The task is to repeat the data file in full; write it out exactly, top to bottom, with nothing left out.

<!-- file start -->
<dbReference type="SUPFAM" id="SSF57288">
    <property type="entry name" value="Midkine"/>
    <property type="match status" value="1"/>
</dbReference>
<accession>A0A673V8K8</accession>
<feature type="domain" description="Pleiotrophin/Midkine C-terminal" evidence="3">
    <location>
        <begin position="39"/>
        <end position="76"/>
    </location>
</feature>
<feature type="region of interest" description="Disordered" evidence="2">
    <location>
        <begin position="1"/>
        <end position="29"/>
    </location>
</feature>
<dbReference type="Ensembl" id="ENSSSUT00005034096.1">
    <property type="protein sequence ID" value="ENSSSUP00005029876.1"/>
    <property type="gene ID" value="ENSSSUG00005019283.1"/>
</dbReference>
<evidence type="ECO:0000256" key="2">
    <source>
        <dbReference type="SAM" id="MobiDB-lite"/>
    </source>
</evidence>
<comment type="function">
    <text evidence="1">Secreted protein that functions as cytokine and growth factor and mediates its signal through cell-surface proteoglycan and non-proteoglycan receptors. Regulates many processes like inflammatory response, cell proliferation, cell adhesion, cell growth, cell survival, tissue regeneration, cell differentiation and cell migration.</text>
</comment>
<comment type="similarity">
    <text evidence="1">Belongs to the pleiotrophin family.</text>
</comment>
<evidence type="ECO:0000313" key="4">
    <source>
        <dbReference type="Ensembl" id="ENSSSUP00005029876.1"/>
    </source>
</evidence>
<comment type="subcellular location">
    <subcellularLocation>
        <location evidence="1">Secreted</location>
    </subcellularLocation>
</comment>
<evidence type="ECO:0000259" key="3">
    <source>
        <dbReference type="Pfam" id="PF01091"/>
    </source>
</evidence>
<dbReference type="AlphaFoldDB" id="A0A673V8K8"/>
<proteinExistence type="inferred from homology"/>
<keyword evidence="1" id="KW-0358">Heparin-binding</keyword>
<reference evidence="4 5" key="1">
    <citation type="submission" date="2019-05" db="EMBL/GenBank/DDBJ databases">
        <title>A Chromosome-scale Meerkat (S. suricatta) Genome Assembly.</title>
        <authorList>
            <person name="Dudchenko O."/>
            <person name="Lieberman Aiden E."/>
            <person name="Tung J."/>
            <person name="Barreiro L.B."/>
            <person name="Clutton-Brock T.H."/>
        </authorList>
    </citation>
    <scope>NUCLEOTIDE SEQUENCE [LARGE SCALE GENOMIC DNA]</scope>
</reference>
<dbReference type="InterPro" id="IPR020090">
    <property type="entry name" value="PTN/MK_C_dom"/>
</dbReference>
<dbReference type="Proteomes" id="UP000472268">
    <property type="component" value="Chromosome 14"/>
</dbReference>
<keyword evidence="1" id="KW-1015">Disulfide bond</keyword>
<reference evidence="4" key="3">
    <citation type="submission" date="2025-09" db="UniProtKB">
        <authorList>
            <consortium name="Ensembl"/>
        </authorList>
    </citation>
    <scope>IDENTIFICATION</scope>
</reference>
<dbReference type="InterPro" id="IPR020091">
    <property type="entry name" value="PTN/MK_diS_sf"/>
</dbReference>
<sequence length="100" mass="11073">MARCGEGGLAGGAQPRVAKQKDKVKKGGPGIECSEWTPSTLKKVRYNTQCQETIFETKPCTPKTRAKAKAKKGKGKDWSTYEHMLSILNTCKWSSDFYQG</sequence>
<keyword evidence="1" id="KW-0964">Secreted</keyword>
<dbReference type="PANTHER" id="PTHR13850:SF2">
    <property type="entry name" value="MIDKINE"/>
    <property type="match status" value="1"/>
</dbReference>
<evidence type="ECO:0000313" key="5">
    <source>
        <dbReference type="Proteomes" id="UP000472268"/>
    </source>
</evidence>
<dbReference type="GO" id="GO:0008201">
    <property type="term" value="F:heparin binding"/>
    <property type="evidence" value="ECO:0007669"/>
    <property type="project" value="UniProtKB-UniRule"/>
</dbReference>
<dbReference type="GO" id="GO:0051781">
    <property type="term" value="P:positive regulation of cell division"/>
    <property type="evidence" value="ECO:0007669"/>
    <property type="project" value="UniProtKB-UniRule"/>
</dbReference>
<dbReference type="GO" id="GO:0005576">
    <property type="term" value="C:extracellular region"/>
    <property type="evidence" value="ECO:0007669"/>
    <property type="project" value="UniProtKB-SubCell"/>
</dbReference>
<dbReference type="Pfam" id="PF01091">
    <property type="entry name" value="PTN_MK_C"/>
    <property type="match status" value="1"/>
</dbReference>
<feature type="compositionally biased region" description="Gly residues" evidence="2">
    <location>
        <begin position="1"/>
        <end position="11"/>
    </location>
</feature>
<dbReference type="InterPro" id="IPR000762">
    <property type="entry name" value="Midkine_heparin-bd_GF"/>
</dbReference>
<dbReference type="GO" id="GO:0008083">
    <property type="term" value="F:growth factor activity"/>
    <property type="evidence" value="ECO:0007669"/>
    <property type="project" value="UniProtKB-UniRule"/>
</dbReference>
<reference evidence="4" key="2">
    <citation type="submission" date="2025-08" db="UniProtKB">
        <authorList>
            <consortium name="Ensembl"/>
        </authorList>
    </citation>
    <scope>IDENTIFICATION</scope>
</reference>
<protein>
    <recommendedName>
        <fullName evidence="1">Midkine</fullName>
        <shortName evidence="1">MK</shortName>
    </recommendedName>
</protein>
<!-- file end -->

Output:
<dbReference type="SUPFAM" id="SSF57288">
    <property type="entry name" value="Midkine"/>
    <property type="match status" value="1"/>
</dbReference>
<accession>A0A673V8K8</accession>
<feature type="domain" description="Pleiotrophin/Midkine C-terminal" evidence="3">
    <location>
        <begin position="39"/>
        <end position="76"/>
    </location>
</feature>
<feature type="region of interest" description="Disordered" evidence="2">
    <location>
        <begin position="1"/>
        <end position="29"/>
    </location>
</feature>
<dbReference type="Ensembl" id="ENSSSUT00005034096.1">
    <property type="protein sequence ID" value="ENSSSUP00005029876.1"/>
    <property type="gene ID" value="ENSSSUG00005019283.1"/>
</dbReference>
<evidence type="ECO:0000256" key="2">
    <source>
        <dbReference type="SAM" id="MobiDB-lite"/>
    </source>
</evidence>
<comment type="function">
    <text evidence="1">Secreted protein that functions as cytokine and growth factor and mediates its signal through cell-surface proteoglycan and non-proteoglycan receptors. Regulates many processes like inflammatory response, cell proliferation, cell adhesion, cell growth, cell survival, tissue regeneration, cell differentiation and cell migration.</text>
</comment>
<comment type="similarity">
    <text evidence="1">Belongs to the pleiotrophin family.</text>
</comment>
<evidence type="ECO:0000313" key="4">
    <source>
        <dbReference type="Ensembl" id="ENSSSUP00005029876.1"/>
    </source>
</evidence>
<comment type="subcellular location">
    <subcellularLocation>
        <location evidence="1">Secreted</location>
    </subcellularLocation>
</comment>
<evidence type="ECO:0000259" key="3">
    <source>
        <dbReference type="Pfam" id="PF01091"/>
    </source>
</evidence>
<dbReference type="AlphaFoldDB" id="A0A673V8K8"/>
<proteinExistence type="inferred from homology"/>
<keyword evidence="1" id="KW-0358">Heparin-binding</keyword>
<reference evidence="4 5" key="1">
    <citation type="submission" date="2019-05" db="EMBL/GenBank/DDBJ databases">
        <title>A Chromosome-scale Meerkat (S. suricatta) Genome Assembly.</title>
        <authorList>
            <person name="Dudchenko O."/>
            <person name="Lieberman Aiden E."/>
            <person name="Tung J."/>
            <person name="Barreiro L.B."/>
            <person name="Clutton-Brock T.H."/>
        </authorList>
    </citation>
    <scope>NUCLEOTIDE SEQUENCE [LARGE SCALE GENOMIC DNA]</scope>
</reference>
<dbReference type="InterPro" id="IPR020090">
    <property type="entry name" value="PTN/MK_C_dom"/>
</dbReference>
<dbReference type="Proteomes" id="UP000472268">
    <property type="component" value="Chromosome 14"/>
</dbReference>
<keyword evidence="1" id="KW-1015">Disulfide bond</keyword>
<reference evidence="4" key="3">
    <citation type="submission" date="2025-09" db="UniProtKB">
        <authorList>
            <consortium name="Ensembl"/>
        </authorList>
    </citation>
    <scope>IDENTIFICATION</scope>
</reference>
<dbReference type="InterPro" id="IPR020091">
    <property type="entry name" value="PTN/MK_diS_sf"/>
</dbReference>
<sequence length="100" mass="11073">MARCGEGGLAGGAQPRVAKQKDKVKKGGPGIECSEWTPSTLKKVRYNTQCQETIFETKPCTPKTRAKAKAKKGKGKDWSTYEHMLSILNTCKWSSDFYQG</sequence>
<keyword evidence="1" id="KW-0964">Secreted</keyword>
<dbReference type="PANTHER" id="PTHR13850:SF2">
    <property type="entry name" value="MIDKINE"/>
    <property type="match status" value="1"/>
</dbReference>
<evidence type="ECO:0000313" key="5">
    <source>
        <dbReference type="Proteomes" id="UP000472268"/>
    </source>
</evidence>
<dbReference type="GO" id="GO:0008201">
    <property type="term" value="F:heparin binding"/>
    <property type="evidence" value="ECO:0007669"/>
    <property type="project" value="UniProtKB-UniRule"/>
</dbReference>
<dbReference type="GO" id="GO:0051781">
    <property type="term" value="P:positive regulation of cell division"/>
    <property type="evidence" value="ECO:0007669"/>
    <property type="project" value="UniProtKB-UniRule"/>
</dbReference>
<dbReference type="GO" id="GO:0005576">
    <property type="term" value="C:extracellular region"/>
    <property type="evidence" value="ECO:0007669"/>
    <property type="project" value="UniProtKB-SubCell"/>
</dbReference>
<dbReference type="Pfam" id="PF01091">
    <property type="entry name" value="PTN_MK_C"/>
    <property type="match status" value="1"/>
</dbReference>
<feature type="compositionally biased region" description="Gly residues" evidence="2">
    <location>
        <begin position="1"/>
        <end position="11"/>
    </location>
</feature>
<dbReference type="InterPro" id="IPR000762">
    <property type="entry name" value="Midkine_heparin-bd_GF"/>
</dbReference>
<dbReference type="GO" id="GO:0008083">
    <property type="term" value="F:growth factor activity"/>
    <property type="evidence" value="ECO:0007669"/>
    <property type="project" value="UniProtKB-UniRule"/>
</dbReference>
<reference evidence="4" key="2">
    <citation type="submission" date="2025-08" db="UniProtKB">
        <authorList>
            <consortium name="Ensembl"/>
        </authorList>
    </citation>
    <scope>IDENTIFICATION</scope>
</reference>
<protein>
    <recommendedName>
        <fullName evidence="1">Midkine</fullName>
        <shortName evidence="1">MK</shortName>
    </recommendedName>
</protein>